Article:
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But there seems to be a consensus that EZ Water and Bru'n Water produce quite different results. I tried EZ first, and did not get very far on the pH front with it. But when I plugged its results for gypsum and the like into Bru'n, the results seemed quite a bit different. Unless I made a mistake, of course...
 

mabrungard

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But I get confused when I get to Lactic Acid. I did not calculate my brand-new pH meter because the Amazon reviews said it was pretty well calibrated out of the box. It tells me my RO pH is 8.1, and that my tap water is the same.

My goal pH is in the 5.3 to 5.5 range. I do not understand how Bru'n Water calculates, or even if it calculates, what my grain does to my mash pH. I am confused because it does not seem to have a menu from which to choose the grains. 2-row is pre-entered so I used that for one entry. I also used a Munich line, but it does not ask if it is 10L or 20L. And I find no way at all to tell it I am using CaraPils or corn sugar. So, I typed those words in on two lines and added my quantities of each.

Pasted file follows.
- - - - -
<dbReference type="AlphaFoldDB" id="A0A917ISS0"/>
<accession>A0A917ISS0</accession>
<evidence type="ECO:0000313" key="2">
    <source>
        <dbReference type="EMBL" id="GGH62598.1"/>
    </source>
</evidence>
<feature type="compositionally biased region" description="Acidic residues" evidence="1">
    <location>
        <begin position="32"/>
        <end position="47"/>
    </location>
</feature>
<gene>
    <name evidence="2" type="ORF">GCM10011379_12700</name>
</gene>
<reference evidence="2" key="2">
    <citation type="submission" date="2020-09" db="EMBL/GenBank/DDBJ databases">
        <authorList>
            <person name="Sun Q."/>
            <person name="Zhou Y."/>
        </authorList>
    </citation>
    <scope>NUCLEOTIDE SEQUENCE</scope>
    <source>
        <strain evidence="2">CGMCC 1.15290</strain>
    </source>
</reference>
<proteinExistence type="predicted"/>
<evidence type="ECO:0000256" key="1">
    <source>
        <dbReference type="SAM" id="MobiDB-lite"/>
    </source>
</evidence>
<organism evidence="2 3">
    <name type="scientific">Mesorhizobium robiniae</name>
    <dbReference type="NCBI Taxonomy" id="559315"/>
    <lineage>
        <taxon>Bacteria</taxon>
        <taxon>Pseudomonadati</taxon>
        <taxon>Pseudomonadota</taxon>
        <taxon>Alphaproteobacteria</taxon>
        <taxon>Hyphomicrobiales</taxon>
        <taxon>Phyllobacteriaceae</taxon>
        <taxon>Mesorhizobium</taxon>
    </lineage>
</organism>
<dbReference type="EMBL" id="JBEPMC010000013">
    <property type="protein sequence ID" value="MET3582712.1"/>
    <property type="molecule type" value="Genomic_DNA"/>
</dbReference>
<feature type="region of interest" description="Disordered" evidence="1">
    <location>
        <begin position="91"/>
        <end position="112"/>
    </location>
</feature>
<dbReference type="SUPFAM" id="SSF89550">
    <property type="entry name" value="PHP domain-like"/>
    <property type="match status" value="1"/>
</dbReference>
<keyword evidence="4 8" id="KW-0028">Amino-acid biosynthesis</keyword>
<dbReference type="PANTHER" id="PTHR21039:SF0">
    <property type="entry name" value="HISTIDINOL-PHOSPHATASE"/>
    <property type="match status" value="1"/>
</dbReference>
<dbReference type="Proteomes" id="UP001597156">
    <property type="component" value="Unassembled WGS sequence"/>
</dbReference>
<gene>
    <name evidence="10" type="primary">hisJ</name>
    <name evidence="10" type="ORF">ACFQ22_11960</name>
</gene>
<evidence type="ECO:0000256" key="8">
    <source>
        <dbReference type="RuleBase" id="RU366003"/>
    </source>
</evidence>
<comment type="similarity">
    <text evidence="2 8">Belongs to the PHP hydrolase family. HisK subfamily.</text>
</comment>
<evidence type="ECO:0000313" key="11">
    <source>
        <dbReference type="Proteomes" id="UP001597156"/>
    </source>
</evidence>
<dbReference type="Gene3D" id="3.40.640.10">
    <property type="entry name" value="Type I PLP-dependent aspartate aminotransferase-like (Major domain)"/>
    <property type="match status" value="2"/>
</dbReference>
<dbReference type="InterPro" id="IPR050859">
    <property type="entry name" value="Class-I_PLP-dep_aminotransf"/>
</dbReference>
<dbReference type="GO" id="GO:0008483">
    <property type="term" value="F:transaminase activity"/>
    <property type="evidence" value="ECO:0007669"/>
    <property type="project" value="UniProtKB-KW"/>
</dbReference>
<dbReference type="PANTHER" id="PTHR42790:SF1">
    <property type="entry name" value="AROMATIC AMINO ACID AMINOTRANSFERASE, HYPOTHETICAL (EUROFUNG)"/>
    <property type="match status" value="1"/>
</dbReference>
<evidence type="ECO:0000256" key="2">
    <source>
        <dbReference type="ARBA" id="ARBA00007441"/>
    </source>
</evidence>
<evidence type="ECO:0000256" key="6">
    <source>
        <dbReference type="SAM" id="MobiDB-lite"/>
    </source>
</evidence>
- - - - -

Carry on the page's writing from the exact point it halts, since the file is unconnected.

Don't worry, your pH IS NOT calibrated 'out of the box'. It might be perfect or it could be way off. Remember, a stopped clock is correct twice a day. You do have to calibrate your meter prior to each session if you want to be sure that your readings are reliable.

Do you have an idea of how many different grains are out there in the brewing world? It would be foolhardy to even attempt to include that sort of information. Those few grains shown in the table are only examples so that the new user gets an idea of what inputs they will need to include. Users do have to know what their grain parameters are for use in Bru'n Water. For that matter, a brewer needs to know what those same parameters are in order to assess what their beer will come out like when using recipe software. Come on, we can't hold your hand that much. Time to put on your big boy pants!

Your finding regarding zeroing out those minor additions is not a surprise. They are teeny percentages compared to the other malts. It would take a bit more of those grains to effect pH significantly. By the way, don't include corn sugar in the mash. That should only be added to the kettle.

As mentioned, Epsom salt is readily available in grocery stores and preferred for adding magnesium. You don't really need it for most brewing, but its helpful when brewing hoppy beers.
 
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whovous

whovous

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OK, I can put on my big boy pants now, but what happens if I make a mess:eek:

Can you tell me if I am reading one thing correctly, or if it might be pure chance on my part? If I start with an RO pH of 8.1 and add 5.3625 lbs of pale 2-row and .5625 lbs of Munich to 3.9 gallons of water, am I likely to wind up with a mash pH of 5.5 without adding any lactic acid?